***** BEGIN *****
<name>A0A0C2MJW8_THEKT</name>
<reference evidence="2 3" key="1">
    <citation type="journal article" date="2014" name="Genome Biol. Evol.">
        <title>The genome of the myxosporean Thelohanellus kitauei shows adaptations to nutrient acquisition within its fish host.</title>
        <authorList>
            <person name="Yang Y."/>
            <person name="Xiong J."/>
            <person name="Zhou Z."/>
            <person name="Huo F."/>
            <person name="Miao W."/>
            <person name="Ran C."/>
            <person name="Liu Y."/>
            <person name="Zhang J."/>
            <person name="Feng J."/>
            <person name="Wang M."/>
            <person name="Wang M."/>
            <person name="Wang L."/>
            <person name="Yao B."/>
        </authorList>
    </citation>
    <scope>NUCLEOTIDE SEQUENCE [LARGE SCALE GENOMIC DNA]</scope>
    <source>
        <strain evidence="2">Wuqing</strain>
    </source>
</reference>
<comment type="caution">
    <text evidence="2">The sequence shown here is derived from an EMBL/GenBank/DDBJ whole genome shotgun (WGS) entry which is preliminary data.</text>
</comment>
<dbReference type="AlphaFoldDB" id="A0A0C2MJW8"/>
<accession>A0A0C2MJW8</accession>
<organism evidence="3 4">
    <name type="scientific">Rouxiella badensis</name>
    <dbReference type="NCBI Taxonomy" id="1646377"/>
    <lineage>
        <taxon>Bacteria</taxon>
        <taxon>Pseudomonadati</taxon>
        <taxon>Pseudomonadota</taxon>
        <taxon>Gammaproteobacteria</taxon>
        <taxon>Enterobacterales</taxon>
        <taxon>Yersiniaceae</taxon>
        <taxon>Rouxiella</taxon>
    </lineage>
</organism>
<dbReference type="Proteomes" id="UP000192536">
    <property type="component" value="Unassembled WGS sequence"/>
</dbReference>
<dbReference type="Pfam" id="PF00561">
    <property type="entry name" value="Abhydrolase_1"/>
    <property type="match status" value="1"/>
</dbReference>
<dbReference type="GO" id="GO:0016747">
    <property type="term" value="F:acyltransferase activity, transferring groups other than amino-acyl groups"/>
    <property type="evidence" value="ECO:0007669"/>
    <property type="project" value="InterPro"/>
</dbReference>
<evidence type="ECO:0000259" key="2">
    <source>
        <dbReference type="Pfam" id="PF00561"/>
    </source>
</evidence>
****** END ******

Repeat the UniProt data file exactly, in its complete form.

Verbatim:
<name>A0A0C2MJW8_THEKT</name>
<reference evidence="2 3" key="1">
    <citation type="journal article" date="2014" name="Genome Biol. Evol.">
        <title>The genome of the myxosporean Thelohanellus kitauei shows adaptations to nutrient acquisition within its fish host.</title>
        <authorList>
            <person name="Yang Y."/>
            <person name="Xiong J."/>
            <person name="Zhou Z."/>
            <person name="Huo F."/>
            <person name="Miao W."/>
            <person name="Ran C."/>
            <person name="Liu Y."/>
            <person name="Zhang J."/>
            <person name="Feng J."/>
            <person name="Wang M."/>
            <person name="Wang M."/>
            <person name="Wang L."/>
            <person name="Yao B."/>
        </authorList>
    </citation>
    <scope>NUCLEOTIDE SEQUENCE [LARGE SCALE GENOMIC DNA]</scope>
    <source>
        <strain evidence="2">Wuqing</strain>
    </source>
</reference>
<comment type="caution">
    <text evidence="2">The sequence shown here is derived from an EMBL/GenBank/DDBJ whole genome shotgun (WGS) entry which is preliminary data.</text>
</comment>
<dbReference type="AlphaFoldDB" id="A0A0C2MJW8"/>
<accession>A0A0C2MJW8</accession>
<organism evidence="3 4">
    <name type="scientific">Rouxiella badensis</name>
    <dbReference type="NCBI Taxonomy" id="1646377"/>
    <lineage>
        <taxon>Bacteria</taxon>
        <taxon>Pseudomonadati</taxon>
        <taxon>Pseudomonadota</taxon>
        <taxon>Gammaproteobacteria</taxon>
        <taxon>Enterobacterales</taxon>
        <taxon>Yersiniaceae</taxon>
        <taxon>Rouxiella</taxon>
    </lineage>
</organism>
<dbReference type="Proteomes" id="UP000192536">
    <property type="component" value="Unassembled WGS sequence"/>
</dbReference>
<dbReference type="Pfam" id="PF00561">
    <property type="entry name" value="Abhydrolase_1"/>
    <property type="match status" value="1"/>
</dbReference>
<dbReference type="GO" id="GO:0016747">
    <property type="term" value="F:acyltransferase activity, transferring groups other than amino-acyl groups"/>
    <property type="evidence" value="ECO:0007669"/>
    <property type="project" value="InterPro"/>
</dbReference>
<evidence type="ECO:0000259" key="2">
    <source>
        <dbReference type="Pfam" id="PF00561"/>
    </source>
</evidence>